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3 Popular Humorists Write a Haggadah for the 'When Do We Eat?' Crowd By Andrew Silow-Carroll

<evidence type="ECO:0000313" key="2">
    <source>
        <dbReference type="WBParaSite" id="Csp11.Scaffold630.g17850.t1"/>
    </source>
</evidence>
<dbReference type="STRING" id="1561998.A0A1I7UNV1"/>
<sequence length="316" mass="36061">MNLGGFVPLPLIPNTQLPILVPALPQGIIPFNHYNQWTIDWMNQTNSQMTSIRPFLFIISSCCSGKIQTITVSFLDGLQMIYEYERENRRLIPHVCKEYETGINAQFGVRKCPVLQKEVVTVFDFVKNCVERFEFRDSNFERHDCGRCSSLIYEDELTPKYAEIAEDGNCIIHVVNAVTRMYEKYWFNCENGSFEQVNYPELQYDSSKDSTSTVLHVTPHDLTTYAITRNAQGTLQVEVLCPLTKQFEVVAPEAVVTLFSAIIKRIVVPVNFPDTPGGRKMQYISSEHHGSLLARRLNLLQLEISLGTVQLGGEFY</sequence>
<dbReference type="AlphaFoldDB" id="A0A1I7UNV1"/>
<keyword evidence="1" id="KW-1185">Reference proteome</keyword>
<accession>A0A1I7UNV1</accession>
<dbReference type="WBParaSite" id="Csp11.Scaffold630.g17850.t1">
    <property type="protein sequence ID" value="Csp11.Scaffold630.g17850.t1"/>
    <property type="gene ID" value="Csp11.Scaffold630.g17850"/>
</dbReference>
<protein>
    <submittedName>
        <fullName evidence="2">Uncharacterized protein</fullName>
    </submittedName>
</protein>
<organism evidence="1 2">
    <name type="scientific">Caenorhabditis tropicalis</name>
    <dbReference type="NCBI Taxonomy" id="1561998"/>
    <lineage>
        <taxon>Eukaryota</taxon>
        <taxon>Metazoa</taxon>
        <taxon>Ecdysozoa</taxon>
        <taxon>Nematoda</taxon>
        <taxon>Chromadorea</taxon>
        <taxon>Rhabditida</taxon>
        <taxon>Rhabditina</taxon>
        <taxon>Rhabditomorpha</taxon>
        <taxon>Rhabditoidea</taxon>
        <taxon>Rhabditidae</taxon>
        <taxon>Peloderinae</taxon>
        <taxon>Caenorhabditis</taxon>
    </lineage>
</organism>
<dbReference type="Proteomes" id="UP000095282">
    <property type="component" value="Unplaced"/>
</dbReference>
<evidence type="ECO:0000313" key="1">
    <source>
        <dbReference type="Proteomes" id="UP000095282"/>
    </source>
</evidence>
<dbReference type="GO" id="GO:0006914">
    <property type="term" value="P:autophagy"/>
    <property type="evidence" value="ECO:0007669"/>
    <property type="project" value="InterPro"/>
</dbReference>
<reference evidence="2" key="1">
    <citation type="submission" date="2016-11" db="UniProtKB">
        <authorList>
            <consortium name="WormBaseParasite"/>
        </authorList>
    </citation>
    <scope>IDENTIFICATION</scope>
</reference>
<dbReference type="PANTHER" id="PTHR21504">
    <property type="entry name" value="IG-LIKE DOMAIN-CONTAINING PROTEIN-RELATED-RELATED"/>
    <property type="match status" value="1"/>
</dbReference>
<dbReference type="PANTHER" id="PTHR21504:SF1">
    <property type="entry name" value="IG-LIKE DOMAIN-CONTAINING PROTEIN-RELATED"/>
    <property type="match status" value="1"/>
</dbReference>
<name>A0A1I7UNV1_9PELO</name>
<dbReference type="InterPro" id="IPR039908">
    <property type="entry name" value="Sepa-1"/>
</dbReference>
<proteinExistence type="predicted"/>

(JTA) -- Of making many Passover Haggadahs there is no end. If the Maxwell House version doesn't cut it for you, there are Haggadahs for vegans, for children, for chocolate lovers and even for Christians. There's the "Santa Cruz Haggadah" for hippies and the "New American Haggadah" for hipsters. There are annotated Haggadahs for those who want to extend the seder into the wee hours, and the "30 Minute Seder Haggada" for those who want to eat, pray and bolt. Now three well-known American humorists have written a Haggadah for an overlooked crowd: the wiseguys, cutups and punsters who frankly have a hard time taking the whole thing seriously. "For This We Left Egypt? A Passover Haggadah for Jews and Those Who Love Them" (Flatiron Books) is a collaboration of Dave Barry, whose syndicated Miami Herald humor column ran for over 20 years; Alan Zweibel, an original "Saturday Night Live" writer and co-creator of "It's Garry Shandling's Show"; and Adam Mansbach, the novelist who had a sleeper hit with his faux children's book, "Go the F*** to Sleep." "For This We Left Egypt?" (henceforth known as "FTWLE") is the sort of book that includes Jerry Lewis as one of the Ten Plagues, that wonders why slaves escaping Egypt would run directly toward a body of water, and that suggests Jews are told to eat the bitter herbs known as maror "to remind ourselves that we never, ever again as a people, want to be in a position where we have to eat freaking maror." For all the jokes, however (and it is pretty much all jokes), the book follows the basic steps of an actual seder and includes some prayers in THE